Pacific Coastal & Marine Science Center
Monterey Bay Studies
Overview: Scientists from the Western Marine and Coastal Surveys team of the USGS boarded the NOAA ship McArthur on May 26 in Santa Cruz, California to conduct a side-scan sonar and shallow acoustic profiling survey of the Monterey Bay shelf. The area is part of the Monterey Bay National Marine Sanctuary.
One objective of the Monterey Bay National Marine Sanctuary project is to map the seafloor geology of the Monterey Bay shelf. Side-scan sonar mapping and shallow acoustic profiling are key ingredients in achieving this objective. The side-scan sonar data collected this year add to similar data collected on the McArthur in 1995.
The type of side-scan sonar used was a Klein 100 kHz transducer fish mounted in a weighted tow body. Vertical subbottom profiling was done with a dual-transducer "Geopulse" 1-kHz sound source array mounted on a surface-towed sled. All the data was recorded on the USGS data-acquisition system "Mudseis". The navigation used was differential GPS feed into the USGS "YoNav" navigation system which provided a line following display in the lab and on the bridge. Acoustic Doppler Current Profiler (ADCP) data was also collected.
Some results: 1012 line-km were mapped with the side-scan sonar, and 662 km with both side-scan sonar and 1-kHz vertical reflection profiling. Lines were spaced at 400 m intervals on the outer shelf in two areas, the first south of Santa Cruz and the second west of Ano Nuevo, resulting in a total of 405 square km mapped.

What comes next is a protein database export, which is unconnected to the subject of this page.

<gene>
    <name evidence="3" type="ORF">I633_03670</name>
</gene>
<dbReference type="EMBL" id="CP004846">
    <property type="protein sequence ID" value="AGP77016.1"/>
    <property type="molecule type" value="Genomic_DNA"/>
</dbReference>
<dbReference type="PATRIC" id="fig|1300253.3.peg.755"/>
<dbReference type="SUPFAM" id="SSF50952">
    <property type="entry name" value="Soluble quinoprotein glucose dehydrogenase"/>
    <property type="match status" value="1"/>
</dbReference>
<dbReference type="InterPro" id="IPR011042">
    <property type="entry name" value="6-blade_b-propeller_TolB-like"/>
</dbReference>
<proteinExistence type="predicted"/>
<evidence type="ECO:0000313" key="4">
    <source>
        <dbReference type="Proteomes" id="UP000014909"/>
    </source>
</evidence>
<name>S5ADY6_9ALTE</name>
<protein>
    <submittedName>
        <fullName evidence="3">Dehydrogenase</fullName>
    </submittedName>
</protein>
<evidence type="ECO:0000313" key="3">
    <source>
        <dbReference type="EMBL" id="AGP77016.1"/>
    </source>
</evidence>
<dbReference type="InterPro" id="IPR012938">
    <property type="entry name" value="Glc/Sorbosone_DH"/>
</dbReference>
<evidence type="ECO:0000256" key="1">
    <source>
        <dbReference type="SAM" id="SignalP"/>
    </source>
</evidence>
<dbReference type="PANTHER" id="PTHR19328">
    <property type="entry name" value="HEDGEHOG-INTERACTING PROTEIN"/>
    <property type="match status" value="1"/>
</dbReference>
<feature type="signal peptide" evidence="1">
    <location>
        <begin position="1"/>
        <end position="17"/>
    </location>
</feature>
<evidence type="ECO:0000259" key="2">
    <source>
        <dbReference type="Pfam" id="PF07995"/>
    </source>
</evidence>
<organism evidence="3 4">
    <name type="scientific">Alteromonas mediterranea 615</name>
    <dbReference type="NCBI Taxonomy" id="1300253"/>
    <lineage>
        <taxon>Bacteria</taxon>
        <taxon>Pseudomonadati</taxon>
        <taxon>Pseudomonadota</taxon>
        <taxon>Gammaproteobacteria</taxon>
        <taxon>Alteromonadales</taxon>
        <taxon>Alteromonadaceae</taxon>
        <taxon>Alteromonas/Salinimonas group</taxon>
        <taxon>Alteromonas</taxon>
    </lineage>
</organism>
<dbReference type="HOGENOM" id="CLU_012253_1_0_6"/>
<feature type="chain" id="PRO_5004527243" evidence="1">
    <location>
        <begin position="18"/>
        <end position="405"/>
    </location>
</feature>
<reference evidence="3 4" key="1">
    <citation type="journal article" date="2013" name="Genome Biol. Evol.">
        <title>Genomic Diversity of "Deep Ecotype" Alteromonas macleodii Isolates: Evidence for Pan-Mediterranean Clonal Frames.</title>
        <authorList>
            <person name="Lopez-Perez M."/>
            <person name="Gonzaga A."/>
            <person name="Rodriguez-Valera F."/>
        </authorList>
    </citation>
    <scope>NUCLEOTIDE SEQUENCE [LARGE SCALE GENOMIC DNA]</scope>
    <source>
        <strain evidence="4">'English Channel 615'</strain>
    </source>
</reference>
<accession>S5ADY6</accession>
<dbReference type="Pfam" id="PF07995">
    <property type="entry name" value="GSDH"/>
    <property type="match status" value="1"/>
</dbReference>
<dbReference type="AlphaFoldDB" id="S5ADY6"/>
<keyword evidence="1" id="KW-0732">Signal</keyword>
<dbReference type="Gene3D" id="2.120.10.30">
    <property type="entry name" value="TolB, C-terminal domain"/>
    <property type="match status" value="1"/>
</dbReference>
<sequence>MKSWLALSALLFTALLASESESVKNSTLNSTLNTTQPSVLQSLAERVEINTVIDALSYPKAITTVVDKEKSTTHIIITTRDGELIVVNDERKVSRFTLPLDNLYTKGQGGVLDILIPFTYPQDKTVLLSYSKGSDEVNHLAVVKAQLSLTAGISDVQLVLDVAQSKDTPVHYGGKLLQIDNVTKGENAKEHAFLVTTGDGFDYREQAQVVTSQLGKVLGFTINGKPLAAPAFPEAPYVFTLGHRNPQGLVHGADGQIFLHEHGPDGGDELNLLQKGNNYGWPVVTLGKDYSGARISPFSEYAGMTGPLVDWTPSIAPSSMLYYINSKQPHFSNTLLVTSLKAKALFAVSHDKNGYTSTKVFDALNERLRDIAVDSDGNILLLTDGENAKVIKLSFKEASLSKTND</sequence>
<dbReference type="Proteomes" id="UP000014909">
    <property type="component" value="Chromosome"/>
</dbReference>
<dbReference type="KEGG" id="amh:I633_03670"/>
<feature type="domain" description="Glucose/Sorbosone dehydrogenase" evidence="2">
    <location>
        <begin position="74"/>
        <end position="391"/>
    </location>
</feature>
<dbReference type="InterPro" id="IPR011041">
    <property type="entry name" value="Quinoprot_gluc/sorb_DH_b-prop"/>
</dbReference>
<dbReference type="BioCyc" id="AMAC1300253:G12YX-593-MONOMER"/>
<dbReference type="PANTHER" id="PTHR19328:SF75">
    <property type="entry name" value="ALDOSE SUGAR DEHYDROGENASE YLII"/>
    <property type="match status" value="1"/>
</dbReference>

Data quality was mixed, with high winds and rough seas in the early part of the cruise degrading the data. With good weather in the latter part of the cruise, data quality improved. At the full swath range of the side-scan, 300 m from center line, only strongly reflective targets were recorded, so that with the 400 m line spacing, some weakly-reflective seafloor targets may have been missed during the survey. It is felt that all moderately-reflective targets were recorded, except during periods of most severe sea conditions. Up to about 40 m of penetration was achieved with the Geopulse profiling system with high sea conditions producing lower than satisfactory signal-to-noise ratios. The Benthos 30-element streamer produced less satisfactory results than the 3-element array, contrary to earlier experiences with these two arrays.
The ADCP system appeared to work well, with consistent results appearing from point to point of data recording. For much of the early lines of the cruise a persistent strong (about 20 cm/sec) easterly flow was observed in a bottom layer from about 80 to 100 m depth while the upper water column, from about 10 to 70 m, recorded westward flow. These observations could represent a bottom onshore upwelling flow balanced by an upper water-column offshore flow.
This data-gathering cruise was part of a cooperative program with the NOAA Sanctuary Office in Monterey and was coordinated through the Research Activities Panel of the Sanctuary Advisory Council.
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